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Cyber Security Experts Say California Vote Audit Has Exploitable Problems

Federal officials told California Friday that Russians probed the state's election system for vulnerabilities before the 2016 election. That's raising new questions over a bill on Governor Jerry Brown's desk. Cyber security experts say the measure could weaken California's voting systems.

California relies on machines to tabulate the millions of ballots cast during an election, but counties also do a manual audit of one percent of precincts.

A bill on Brown’s desk clarifies the audits only have to include ballots cast on or before election night—not provisional or late-arriving vote-by-mail ballots.

Elections cyber security experts say that creates an opening malicious actors could exploit. Computer scientist David Jefferson chairs the elections transparency group Verified Voting.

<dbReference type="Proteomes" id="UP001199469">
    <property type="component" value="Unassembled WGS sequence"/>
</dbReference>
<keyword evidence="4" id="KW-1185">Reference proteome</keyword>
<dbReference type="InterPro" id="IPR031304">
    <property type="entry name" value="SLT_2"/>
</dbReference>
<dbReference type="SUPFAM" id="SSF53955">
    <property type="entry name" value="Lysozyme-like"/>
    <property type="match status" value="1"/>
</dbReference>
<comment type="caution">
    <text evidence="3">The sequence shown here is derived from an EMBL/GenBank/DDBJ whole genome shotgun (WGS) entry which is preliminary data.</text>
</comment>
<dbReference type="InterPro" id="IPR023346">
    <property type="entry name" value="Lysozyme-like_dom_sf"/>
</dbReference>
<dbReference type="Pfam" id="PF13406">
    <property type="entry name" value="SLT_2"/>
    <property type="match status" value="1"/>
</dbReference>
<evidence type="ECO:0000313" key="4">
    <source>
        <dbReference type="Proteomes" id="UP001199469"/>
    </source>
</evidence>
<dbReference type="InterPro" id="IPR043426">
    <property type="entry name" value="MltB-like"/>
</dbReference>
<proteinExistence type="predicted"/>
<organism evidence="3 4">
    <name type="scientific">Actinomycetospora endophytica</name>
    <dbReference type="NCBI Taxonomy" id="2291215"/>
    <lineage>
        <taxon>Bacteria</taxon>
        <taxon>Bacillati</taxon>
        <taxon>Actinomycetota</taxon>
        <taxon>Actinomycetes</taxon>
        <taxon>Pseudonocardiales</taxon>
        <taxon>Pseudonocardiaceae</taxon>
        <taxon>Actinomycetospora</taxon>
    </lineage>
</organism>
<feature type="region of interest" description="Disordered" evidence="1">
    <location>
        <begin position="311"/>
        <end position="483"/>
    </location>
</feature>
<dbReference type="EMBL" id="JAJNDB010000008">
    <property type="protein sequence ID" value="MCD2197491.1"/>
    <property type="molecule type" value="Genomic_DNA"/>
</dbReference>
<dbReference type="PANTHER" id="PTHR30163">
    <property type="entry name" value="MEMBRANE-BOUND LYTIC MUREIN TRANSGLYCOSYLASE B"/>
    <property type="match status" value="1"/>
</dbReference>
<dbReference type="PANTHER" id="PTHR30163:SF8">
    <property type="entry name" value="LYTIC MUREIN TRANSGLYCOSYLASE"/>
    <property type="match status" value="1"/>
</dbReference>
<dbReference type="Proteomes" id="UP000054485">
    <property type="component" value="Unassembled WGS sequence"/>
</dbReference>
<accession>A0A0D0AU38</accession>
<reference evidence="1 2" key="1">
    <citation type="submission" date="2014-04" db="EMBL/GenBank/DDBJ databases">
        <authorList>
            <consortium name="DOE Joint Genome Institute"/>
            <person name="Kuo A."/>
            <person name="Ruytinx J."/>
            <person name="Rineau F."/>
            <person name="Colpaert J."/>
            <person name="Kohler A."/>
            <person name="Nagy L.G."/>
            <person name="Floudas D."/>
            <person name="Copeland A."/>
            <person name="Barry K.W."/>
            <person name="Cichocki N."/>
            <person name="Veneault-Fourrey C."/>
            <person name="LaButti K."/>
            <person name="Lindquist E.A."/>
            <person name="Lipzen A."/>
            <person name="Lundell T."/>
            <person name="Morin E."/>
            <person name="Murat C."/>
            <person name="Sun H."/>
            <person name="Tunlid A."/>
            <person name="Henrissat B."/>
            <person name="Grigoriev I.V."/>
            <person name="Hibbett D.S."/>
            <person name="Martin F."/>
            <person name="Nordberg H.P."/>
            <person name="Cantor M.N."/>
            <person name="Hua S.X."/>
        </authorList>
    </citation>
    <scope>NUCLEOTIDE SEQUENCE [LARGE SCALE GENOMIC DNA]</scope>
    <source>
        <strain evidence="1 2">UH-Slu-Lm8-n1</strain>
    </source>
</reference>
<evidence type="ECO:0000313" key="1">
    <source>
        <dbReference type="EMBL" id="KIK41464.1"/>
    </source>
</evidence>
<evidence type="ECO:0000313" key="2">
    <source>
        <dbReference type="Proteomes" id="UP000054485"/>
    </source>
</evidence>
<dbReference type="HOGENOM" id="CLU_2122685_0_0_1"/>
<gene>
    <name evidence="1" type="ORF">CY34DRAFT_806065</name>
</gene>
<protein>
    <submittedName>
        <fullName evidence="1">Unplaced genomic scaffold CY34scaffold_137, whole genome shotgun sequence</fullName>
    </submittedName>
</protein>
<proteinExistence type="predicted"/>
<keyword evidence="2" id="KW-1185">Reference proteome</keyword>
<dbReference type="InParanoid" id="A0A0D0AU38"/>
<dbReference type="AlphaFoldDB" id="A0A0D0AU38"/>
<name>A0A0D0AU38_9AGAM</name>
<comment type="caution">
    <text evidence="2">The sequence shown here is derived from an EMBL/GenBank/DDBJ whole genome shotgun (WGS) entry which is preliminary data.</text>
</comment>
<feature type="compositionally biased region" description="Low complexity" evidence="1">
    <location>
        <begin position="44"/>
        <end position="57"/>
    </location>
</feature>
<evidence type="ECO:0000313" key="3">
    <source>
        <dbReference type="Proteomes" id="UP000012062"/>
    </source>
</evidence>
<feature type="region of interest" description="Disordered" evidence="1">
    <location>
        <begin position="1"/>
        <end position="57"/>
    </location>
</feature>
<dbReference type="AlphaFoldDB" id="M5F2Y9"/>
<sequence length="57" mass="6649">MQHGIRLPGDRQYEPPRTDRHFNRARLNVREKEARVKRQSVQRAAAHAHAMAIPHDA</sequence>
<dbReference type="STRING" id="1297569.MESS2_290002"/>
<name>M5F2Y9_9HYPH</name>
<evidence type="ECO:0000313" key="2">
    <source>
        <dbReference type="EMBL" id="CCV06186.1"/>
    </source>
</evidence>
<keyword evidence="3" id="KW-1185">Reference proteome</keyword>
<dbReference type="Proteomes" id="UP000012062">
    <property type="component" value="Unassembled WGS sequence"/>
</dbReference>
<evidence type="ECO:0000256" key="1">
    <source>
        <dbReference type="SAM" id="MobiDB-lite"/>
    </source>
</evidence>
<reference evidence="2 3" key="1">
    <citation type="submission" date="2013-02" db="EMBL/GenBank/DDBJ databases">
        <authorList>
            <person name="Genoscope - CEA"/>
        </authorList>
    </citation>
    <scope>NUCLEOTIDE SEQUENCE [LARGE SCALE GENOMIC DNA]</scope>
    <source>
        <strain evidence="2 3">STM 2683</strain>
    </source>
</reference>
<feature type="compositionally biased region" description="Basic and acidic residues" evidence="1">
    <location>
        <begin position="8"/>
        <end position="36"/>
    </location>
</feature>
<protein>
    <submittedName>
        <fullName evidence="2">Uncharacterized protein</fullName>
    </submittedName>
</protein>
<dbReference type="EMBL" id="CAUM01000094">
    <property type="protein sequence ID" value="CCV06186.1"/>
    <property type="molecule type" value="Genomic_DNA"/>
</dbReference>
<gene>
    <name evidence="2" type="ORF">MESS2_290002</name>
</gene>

"The one percent manual tally is intended to be an end-to-end check on the correctness of the tally, and you can’t do that if you exclude a large fraction of all the ballots cast," says Jefferson.

James Schwab of the California Secretary of State’s office told lawmakers this month that many counties have always done their audits this way, because waiting for all ballots to come in could take too long.

"Counties could potentially be rushed to complete the tally, undermining its integrity and not being able to meet the 30-day deadline to complete it," says Schwab.

The measure is in response to a San Diego court case that counties say created ambiguity over how they’re supposed to conduct the manual tally.

Brown has three weeks to act on the bill.

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